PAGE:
To consider how Saint Augustine might feel if one of his friends offered to create an idolized sculpture of him so that he could live forever, think about how Augustine talks about idols and the temporal world.
This supposed sculpture would reside in the temporal world. That is to say, it would live on in the material world of physical beings and objects. Such an earthly proposition probably wouldn’t be too enticing for Augustine. When Augustine goes to Rome to teach rhetoric, he finds himself beset by, according to E. B. Pusey’s translation, “base persons” who are too focused on “things temporal.” As Augustine’s sculpture would qualify as one of those “things temporal,” it’s reasonable to say that Augustine would likely ask his friend not to make a sculpture.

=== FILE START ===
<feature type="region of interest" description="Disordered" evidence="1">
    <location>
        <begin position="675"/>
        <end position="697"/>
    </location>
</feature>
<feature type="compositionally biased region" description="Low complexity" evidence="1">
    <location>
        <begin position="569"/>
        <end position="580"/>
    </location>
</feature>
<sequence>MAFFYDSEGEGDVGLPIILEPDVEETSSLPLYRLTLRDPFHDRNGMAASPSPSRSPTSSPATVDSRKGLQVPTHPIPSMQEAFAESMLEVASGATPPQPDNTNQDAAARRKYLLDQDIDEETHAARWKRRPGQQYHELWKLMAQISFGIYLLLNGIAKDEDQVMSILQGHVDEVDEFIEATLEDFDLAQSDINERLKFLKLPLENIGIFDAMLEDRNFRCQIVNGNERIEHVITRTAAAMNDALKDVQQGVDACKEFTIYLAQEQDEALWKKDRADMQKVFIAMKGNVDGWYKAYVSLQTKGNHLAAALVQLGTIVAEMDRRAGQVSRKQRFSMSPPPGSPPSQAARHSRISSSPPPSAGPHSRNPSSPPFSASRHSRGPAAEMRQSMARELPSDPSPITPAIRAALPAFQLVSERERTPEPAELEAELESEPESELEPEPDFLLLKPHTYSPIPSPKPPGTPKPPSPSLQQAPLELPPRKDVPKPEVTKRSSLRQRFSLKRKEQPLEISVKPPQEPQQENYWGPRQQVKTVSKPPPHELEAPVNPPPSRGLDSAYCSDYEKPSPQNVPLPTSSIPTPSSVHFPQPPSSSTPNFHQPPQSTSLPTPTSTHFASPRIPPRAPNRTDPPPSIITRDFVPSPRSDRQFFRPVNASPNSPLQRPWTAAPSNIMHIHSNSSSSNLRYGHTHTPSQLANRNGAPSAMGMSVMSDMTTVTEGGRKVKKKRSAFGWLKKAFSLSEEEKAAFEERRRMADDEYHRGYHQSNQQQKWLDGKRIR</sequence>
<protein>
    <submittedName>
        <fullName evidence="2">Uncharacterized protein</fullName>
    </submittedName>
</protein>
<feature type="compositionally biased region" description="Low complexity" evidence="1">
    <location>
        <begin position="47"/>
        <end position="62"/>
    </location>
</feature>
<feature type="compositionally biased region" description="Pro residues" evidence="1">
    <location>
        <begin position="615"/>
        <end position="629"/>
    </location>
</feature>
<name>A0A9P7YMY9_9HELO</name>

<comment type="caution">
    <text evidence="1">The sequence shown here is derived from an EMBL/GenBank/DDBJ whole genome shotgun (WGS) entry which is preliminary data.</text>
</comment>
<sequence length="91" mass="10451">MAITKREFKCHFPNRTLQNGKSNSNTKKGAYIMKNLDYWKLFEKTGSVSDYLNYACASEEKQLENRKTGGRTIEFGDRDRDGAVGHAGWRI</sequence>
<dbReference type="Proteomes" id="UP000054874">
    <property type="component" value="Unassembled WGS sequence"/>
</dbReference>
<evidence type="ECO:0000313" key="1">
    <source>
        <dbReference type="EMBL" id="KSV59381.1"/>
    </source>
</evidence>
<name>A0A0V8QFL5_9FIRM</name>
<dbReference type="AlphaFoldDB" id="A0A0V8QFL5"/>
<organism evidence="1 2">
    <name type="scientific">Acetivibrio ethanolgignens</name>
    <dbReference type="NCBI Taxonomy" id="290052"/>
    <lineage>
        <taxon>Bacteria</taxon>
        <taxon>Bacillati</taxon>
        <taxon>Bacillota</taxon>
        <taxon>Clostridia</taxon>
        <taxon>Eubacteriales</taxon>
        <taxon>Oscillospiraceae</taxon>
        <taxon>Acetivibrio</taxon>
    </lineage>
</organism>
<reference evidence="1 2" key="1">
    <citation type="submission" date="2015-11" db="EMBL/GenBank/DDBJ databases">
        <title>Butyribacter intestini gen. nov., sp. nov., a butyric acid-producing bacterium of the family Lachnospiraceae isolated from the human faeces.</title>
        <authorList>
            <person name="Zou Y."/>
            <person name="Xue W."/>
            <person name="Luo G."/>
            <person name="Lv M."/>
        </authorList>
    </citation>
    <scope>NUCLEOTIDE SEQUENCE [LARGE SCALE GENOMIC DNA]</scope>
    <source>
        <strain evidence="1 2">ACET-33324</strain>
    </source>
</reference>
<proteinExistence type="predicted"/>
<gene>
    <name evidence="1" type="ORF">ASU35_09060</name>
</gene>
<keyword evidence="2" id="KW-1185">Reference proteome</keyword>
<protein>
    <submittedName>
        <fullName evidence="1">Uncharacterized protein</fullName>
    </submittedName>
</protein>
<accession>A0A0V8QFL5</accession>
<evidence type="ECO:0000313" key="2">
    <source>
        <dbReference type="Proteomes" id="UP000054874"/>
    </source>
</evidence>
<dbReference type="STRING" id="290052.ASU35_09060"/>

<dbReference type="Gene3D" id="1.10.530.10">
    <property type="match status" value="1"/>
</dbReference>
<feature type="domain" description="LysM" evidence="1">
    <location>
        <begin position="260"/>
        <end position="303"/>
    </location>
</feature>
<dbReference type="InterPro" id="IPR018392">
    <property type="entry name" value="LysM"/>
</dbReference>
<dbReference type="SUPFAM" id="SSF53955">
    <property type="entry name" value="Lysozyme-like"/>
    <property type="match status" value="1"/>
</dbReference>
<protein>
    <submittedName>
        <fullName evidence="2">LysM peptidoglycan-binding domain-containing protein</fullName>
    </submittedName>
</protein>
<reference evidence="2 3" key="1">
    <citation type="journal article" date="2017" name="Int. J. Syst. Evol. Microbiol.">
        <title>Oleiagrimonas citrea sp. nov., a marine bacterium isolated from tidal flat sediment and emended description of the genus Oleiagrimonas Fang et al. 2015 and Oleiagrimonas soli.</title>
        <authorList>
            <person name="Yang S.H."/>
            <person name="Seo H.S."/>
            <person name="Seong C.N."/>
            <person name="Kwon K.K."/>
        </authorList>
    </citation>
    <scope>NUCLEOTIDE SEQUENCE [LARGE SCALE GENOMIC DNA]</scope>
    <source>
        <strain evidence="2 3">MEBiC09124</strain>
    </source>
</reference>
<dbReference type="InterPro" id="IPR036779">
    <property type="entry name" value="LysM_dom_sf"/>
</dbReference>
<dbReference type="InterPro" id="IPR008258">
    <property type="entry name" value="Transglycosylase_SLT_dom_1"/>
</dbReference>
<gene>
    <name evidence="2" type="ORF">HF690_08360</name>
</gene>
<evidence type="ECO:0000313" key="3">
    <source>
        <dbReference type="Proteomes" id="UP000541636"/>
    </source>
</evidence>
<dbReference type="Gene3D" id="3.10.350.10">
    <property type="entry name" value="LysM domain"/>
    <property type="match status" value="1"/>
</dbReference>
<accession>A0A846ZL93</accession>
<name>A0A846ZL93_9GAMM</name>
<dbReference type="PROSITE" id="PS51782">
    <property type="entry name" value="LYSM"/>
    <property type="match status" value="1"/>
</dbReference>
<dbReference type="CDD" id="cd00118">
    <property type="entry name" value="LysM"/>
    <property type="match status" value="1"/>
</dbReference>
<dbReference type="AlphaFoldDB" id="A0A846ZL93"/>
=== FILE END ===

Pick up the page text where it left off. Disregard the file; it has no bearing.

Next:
When it comes to idols or idolization, Augustine expresses further qualms. When Augustine writes about Egypt, he does not express admiration for the way in which they turned “corruptible man, and birds, and beasts” into idols. According to Augustine, such idolization turns the “truth of God into a lie”; it serves humans more than their creator, God.
Taking into account Augustine’s feelings about idolization, one has additional evidence that would support the claim that Augustine would not want to be immortalized with a sculpture. Humans, in Augustine’s framework, are not worthy of immortalization or idolization. They are flawed, imperfect creatures and should be treated meekly and with humility.